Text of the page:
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The Economics Professor
Spotlight on Hidden Physicists
The Economics Professor
Hannah Gabriel, Assistant Professor of Economics, California State University, Sacramento
I was cruising along as a physics major in college, thinking I’d eventually get a PhD in physics, when I decided to add an economics minor. Then I started really liking my economics classes. A lot. I remember thinking, This is something that I’m very good at and that comes very naturally to me. What do I do now?
Physics and economics have a lot in common. Both use rigorous mathematics to study real-world problems, and both use logic and model building to explain complex phenomena. Both explore broad, abstract concepts.
Ultimately, I decided to pursue a PhD in economics, in part because I liked the social science aspect of studying human behavior. I’m not the only one to travel this path. Other physicists have transitioned to economics (although it’s much less common to go in the other direction!). In economics, someone with a physics background is recognized for being familiar with rigorous mathematics and thinking broadly about the world.
I took a gap year before graduate school to take some additional math and economics classes and then started working toward my PhD. The first year of economics grad programs focuses on foundational math. It’s far removed from typical economics research and extremely challenging, but I was just as well prepared as everyone else. One of the fun, unique things about economics is that you don’t necessarily need a bachelor’s degree in economics to get a PhD, but you need to have a strong
I’m an applied economist specializing in international economics and how economies change. I look at globalization: the rise of multinational firms, the differences between multinational firms and domestic firms, and multinational banks and international banking. For example, I have a paper that examines how an international bank becoming a domestic bank impacts the firms that are borrowing money from that bank.1
The paper focuses on a banking turnover that happened in Hungary and examines how that event affected Hungarian firms. Economists call this a natural experiment―an event that is not controlled by researchers but can still be studied academically. Natural experiments are different from experiments in the physical sciences, where researchers often carefully control the setup and execution. I can’t control who’s buying and selling banks in Central Europe, but I can follow along with current events and say, “I have historical data that might reveal the downstream effects of this.” We can abstract from our studies of specific events to provide policy recommendations, cautionary tales, or other takeaways for today’s decision-makers.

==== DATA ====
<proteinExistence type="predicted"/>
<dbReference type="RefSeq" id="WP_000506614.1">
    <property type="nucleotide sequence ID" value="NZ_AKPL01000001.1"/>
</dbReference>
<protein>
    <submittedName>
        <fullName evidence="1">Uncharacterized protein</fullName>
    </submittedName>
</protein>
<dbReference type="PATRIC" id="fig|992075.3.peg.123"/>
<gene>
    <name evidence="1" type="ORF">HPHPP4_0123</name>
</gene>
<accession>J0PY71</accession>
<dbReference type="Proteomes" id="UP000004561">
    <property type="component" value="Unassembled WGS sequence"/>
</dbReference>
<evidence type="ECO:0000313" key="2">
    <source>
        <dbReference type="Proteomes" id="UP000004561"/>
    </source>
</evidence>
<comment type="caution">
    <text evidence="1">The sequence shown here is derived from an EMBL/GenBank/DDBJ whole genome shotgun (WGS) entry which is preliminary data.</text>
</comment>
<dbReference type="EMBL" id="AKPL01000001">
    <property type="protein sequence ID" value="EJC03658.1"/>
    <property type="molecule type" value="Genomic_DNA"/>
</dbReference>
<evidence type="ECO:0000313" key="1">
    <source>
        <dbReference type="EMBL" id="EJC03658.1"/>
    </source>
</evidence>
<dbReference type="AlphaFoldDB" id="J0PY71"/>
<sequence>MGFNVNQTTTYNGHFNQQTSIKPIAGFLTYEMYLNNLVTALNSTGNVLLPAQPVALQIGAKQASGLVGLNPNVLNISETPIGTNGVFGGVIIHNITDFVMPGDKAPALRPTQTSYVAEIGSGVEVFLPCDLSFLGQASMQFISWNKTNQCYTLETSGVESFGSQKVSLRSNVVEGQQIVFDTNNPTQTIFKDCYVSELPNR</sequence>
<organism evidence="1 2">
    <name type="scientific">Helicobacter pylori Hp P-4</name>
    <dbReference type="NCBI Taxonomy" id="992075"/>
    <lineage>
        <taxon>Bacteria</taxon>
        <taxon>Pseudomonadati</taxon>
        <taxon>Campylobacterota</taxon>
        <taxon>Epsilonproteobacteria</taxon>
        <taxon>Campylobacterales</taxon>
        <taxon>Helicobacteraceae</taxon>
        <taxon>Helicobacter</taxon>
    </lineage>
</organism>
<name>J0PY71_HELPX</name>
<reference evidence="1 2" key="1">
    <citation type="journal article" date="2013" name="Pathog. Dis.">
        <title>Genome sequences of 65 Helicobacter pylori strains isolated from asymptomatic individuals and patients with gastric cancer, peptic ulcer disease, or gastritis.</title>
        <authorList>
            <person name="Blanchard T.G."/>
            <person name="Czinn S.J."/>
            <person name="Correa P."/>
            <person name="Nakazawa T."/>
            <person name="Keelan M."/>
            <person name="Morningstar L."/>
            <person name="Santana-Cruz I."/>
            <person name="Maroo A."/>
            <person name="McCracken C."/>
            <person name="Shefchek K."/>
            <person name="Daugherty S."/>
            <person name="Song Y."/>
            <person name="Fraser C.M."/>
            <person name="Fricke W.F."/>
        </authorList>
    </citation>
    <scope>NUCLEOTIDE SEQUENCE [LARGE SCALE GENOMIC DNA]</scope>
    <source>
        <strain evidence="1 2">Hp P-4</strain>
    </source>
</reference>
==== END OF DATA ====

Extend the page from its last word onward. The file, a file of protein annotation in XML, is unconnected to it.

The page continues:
Applied economists don’t usually collect their own data. Some conduct surveys, but good survey design is its own skill. We primarily use public data sets or anonymized administrative data from banks, firms, states, countries, or other entities. We might partner with an entity or reach out in hopes that one is interested in being studied and will send us its data. Finding data is half the battle in economics. If there’s something you want to study, you can only move forward if the data exist and the data steward is willing to share them with you.
I became an economics professor in fall 2020, so my first semester of teaching was completely online and in the middle of the pandemic. Teaching classes has a steep learning curve, but I’ve found that it gets easier with time. The experience is rewarding, especially when you see students grasp a complicated subject. I love hearing from students who have taken one of my classes about what they’re up to now and the cool internship opportunities or job interviews they’ve had.
While I conduct research year-round, I do a lot of research during the summer or during January term, when I’m not teaching. I love the flexibility and freedom to study whatever problems I’m interested in from anywhere. Unless we have a large data set that needs high-powered computing, economists can work anywhere with a Wi-Fi connection. Most of us don’t need labs and, for the most part, are less reliant on grant funding than physics researchers.
To the physics students out there, my advice is to stick with the degree. A bachelor’s degree in physics is one of the most versatile degrees out there. It signals that you’re a smart and quantitative problem solver, which is useful in any job. If you don’t want to be a traditional physics professor, you can cast a very wide net in your job search. You’re more qualified than you think you are.
If you like physics research but are interested in studying the human aspects of current events, consider going into economics or other social sciences. It’s not all about finance. You can study the economics of education, labor, industrial organization, and so much more. It’s a very engaging discipline.
I was inducted into Sigma Pi Sigma as a physics major at Lawrence University. I learned last week that you still get to call yourself a physicist even if you pivot careers. It’s nice to have reassurance that being a physicist never goes away.
1. “Multinational Activity and Banking: The Effects of Ownership Status on Exporters” is available at sites.google.com/a/msu.edu/hannahcgabriel/research.